Stephen King’s Top 20 Rules for Writing

Stephen KingAs you know I in the habit of publishing “writing rules” from various well-known writers as I stumble over them on the web. They won’t write your books for you, but they are food for thought.

For what it’s worth here are Stephen King’s. They are more discursive that some, but contain some pearls.

Happy writing!

1. First write for yourself, and then worry about the audience. “When you write a story, you’re telling yourself the story. When you rewrite, your main job is taking out all the things that are not the story.”

2. Don’t use passive voice. “Timid writers like passive verbs for the same reason that timid lovers like passive partners. The passive voice is safe.”

3. Avoid adverbs. “The adverb is not your friend.”

4. Avoid adverbs, especially after “he said” and “she said.”

5. But don’t obsess over perfect grammar. “The object of fiction isn’t grammatical correctness but to make the reader welcome and then tell a story.”

6. The magic is in you. “I’m convinced that fear is at the root of most bad writing.”

7. Read, read, read. ”If you don’t have time to read, you don’t have the time (or the tools) to write.”

8. Don’t worry about making other people happy. “If you intend to write as truthfully as you can, your days as a member of polite society are numbered, anyway.”

9. Turn off the TV. “TV—while working out or anywhere else—really is about the last thing an aspiring writer needs.”

10. You have three months. “The first draft of a book—even a long one—should take no more than three months, the length of a season.”

11. There are two secrets to success. “I stayed physical healthy, and I stayed married.”

12. Write one word at a time. “Whether it’s a vignette of a single page or an epic trilogy like ‘The Lord of the Rings,’ the work is always accomplished one word at a time.”

13. Eliminate distraction. “There’s should be no telephone in your writing room, certainly no TV or videogames for you to fool around with.”

14. Stick to your own style. “One cannot imitate a writer’s approach to a particular genre, no matter how simple what that writer is doing may seem.”

15. Dig. “Stories are relics, part of an undiscovered pre-existing world. The writer’s job is to use the tools in his or her toolbox to get as much of each one out of the ground intact as possible.”

16. Take a break. “You’ll find reading your book over after a six-week layoff to be a strange, often exhilarating experience.”

17. Leave out the boring parts and kill your darlings. “(kill your darlings, kill your darlings, even when it breaks your egocentric little scribbler’s heart, kill your darlings.)”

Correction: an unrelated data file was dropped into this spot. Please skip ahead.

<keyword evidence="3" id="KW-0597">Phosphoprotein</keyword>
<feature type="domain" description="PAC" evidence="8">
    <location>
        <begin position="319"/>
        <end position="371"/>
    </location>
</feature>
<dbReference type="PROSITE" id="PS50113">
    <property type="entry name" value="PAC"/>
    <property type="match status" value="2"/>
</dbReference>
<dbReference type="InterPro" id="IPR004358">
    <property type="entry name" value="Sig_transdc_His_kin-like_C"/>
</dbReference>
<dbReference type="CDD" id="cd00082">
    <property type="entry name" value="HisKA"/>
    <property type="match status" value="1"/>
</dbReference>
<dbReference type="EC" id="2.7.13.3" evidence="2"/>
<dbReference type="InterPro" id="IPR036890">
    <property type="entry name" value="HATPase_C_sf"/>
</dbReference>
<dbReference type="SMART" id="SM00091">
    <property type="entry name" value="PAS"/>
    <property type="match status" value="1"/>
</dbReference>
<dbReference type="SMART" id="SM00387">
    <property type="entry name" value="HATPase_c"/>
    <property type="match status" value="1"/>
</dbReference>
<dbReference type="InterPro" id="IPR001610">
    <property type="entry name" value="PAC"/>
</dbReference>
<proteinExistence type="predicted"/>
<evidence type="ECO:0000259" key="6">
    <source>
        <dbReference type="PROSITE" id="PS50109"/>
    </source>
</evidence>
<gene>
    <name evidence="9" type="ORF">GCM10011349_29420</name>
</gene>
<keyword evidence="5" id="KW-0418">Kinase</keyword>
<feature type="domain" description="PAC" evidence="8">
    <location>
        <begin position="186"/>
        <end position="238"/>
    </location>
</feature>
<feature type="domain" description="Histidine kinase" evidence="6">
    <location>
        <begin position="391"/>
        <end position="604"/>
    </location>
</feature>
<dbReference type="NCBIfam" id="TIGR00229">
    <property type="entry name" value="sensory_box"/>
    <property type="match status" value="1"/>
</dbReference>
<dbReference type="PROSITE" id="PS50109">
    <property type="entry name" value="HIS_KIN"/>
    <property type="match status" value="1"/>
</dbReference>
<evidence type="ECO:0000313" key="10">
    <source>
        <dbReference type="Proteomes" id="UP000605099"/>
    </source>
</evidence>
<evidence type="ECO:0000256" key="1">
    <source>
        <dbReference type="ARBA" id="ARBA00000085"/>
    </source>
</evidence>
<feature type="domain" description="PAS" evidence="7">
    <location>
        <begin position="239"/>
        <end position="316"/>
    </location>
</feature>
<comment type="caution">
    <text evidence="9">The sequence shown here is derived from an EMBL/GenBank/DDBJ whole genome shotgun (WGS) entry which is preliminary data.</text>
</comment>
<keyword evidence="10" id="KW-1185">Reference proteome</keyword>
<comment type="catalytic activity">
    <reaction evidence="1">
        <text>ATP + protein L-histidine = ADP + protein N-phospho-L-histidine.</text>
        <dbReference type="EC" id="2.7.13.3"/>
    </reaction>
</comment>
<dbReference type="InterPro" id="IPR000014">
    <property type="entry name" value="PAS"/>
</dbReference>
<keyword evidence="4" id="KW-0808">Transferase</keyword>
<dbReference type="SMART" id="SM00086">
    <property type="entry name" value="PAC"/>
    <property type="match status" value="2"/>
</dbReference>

18. The research shouldn’t overshadow the story. “Remember that word back. That’s where the research belongs: as far in the background and the back story as you can get it.”

19. You become a writer simply by reading and writing. “You learn best by reading a lot and writing a lot, and the most valuable lessons of all are the ones you teach yourself.”

20. Writing is about getting happy. “Writing isn’t about making money, getting famous, getting dates, getting laid or making friends. Writing is magic, as much as the water of life as any other creative art. The water is free. So drink.”

This list was posted on Open Culture (http://www.openculture.com) on March 16th, 2014.

About Margaret Jean Langstaff

A lifelong critical reader with literary tastes, a novelist, short story writer, essayist, book critic, and professional book editor for many years. A consultant to publishers and authors, providing manuscript critiques and a full range of editorial services. A friend and supporter of all other readers and writers. A collector of signed modern first editions. Animal lover and tree hugger.
This entry was posted in American Literature, writing and tagged , , . Bookmark the permalink.

14 Responses to Stephen King’s Top 20 Rules for Writing

  1. Harbans says:

    My sincere thanks for your outlook on writing and the advice to the budding writers.
    Writing indeed is bringing out latent feelings based on personal experiences that we encounter on day to day basis in this to be honest with ourselves and to keep in mind; if I were the reader of the story, how I shall react on a particular write up.

    We should also keep into account the sensitivities of others while writing. If you’re a famous writer, then this aspect has to be taken care more and more.

    My regards

    Liked by 1 person

  2. Janni Styles says:

    Love Stephen King. He cannot say a wrong thing in my world. Great advice, the best, really. Thanks for the reminder! Great post. 🙂

    Liked by 1 person

  3. arranbhansal says:

    Reblogged this on Confessions of a published author and commented:
    Great advice Mr King! This list was posted on Open Culture (http://www.openculture.com) on March 16th, 2014.

    Liked by 1 person

  4. I like #19 because I read, a LOT!! 🙂 Nice to find your blog here.

    Like

  5. Aquileana says:

    Excellent tips! He nailed it…. No doubts about it! … All my best wishes! Aquileana 😀

    Liked by 1 person

  6. D.G.Kaye says:

    Glad to have refound your blog here. For some reason, wordpress has been missing posts in my reader. 🙂 And, ouch, killing our darlings still hurts. 🙂

    Liked by 1 person

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